“CJ?” Margie asked softly. “What’s wrong?”
Chalmers sat on the edge of the bed, half dressed. He started out all right, but something distracted him.
He knew he had to do this. He had to. It was one of those unfortunate things life threw at you and you had to stand there and take it. It might sting. It might hurt. Hell, it might break you in two and burn like hell, but life has very little interest in your discomforts when it decides to doll out its indiscriminate wisdom.
Still, when he shifted the suit that Margie laid out for him, she caught his eye.
They set the doll aside to make sure it would look perfect. Margie’s sister Pam even did the hair, which included working out a masterful snarl created the last time Paisley tried a style that was a little too exotic. Sitting on the nightstand, she stared at him with her long dark hair and bright blue eyes … smiling.
He took her in his hands and dropped to the bed. He stared into the glassy, careless gaze that looked back at him, and he grew envious of the times she got to stare back at Paisley as if they were secret sisters. He and Margie agreed that since Clarrissa was Paisley’s favorite, her “best friend in the world,” she would go with her to her rest. It made good sense. It did.
Chalmers stared into the doll’s face. His mind was mostly clear of the random thoughts that his brain was prone to conjuring. His head, his heart felt empty like an enormous vacant theatre where long ago, life used to play out before appreciative crowds of people nightly, but now sat hollow and stale and falling into disrepair.
He stared at the doll, longing to hear his daughter’s voice whisper just one last time, “Daddy, I love you.”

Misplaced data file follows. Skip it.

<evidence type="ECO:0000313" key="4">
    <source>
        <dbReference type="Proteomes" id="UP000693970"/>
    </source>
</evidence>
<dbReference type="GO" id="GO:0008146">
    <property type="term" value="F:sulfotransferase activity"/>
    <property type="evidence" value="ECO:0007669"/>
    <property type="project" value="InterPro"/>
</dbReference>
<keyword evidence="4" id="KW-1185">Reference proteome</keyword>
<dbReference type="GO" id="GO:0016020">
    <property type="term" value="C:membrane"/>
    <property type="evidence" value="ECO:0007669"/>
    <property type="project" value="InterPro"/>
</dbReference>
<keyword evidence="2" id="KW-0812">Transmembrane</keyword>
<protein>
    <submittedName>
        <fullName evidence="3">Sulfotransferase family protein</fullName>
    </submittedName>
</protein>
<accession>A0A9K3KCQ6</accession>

He stared at the doll, hoping against hope that she would give him a sign, some indication or reassurance that somewhere Paisley was fine, and safe, and happy, and that she would be all right … so the he could be all right.
Margie entered the room to see what was holding him up. They were late. And while they were both crushed right now, it was Chalmers who needed more from her. She recognized that. She respected that. She knew that when the time came, he would be there for her.
She found him sitting on the bed, not nearly ready, quietly holding the doll.
“Honey,” she said softly. “The car is here. It’s time.”
He sat still and stared into the glassy blue eyes.
“CJ, we need to go. Can you finish getting dressed? Everyone will be waiting.”
While is eyes never wavered from the doll’s, his head slowly shook once side-to-side, so subtly Margie might have missed it if she hadn’t been watching him so closely. She stepped closer to him and placed her hand on his shoulder. “Let me help you.”
The man’s head shook with more insistence, as a child might do when his mother was trying to feed him broccoli. Side-to-side it swung. No.
“Chalmers, please,” Margie said. “I know it’s hard. It’s so hard.” She started to cry. “Please. Get dressed and come with me. Paisley will want her doll.”
“I…” he whispered. He took a deep breath, which triggered a series of deep quick breaths. “I … I … can’t.” His head kept shaking side-to-side. “I can’t. I can’t. I can’t.” Tears streamed down his face as his sorrow contorted his features. He sobbed. “I can’t.”
“You need to say goodbye,” Margie whispered.
“If you don’t, you’ll regret it, for the rest of your life.”
“I can’t. I can’t.”
“Please. Come with me. Say goodbye with me,” Margie said, with a soft urgency through sobs of her own. “I can’t do this alone. Don’t leave me alone in this.”
“I can’t. I can’t. I can’t.”
At that point, whatever Chalmers Elk had left in him, whatever was holding him so loosely together then, evaporated. His hands let go of the doll, which Margie caught, and he crumpled to the floor. Sobbing without limits, he curled into a ball, repeating, “I can’t. I can’t. I can’t.”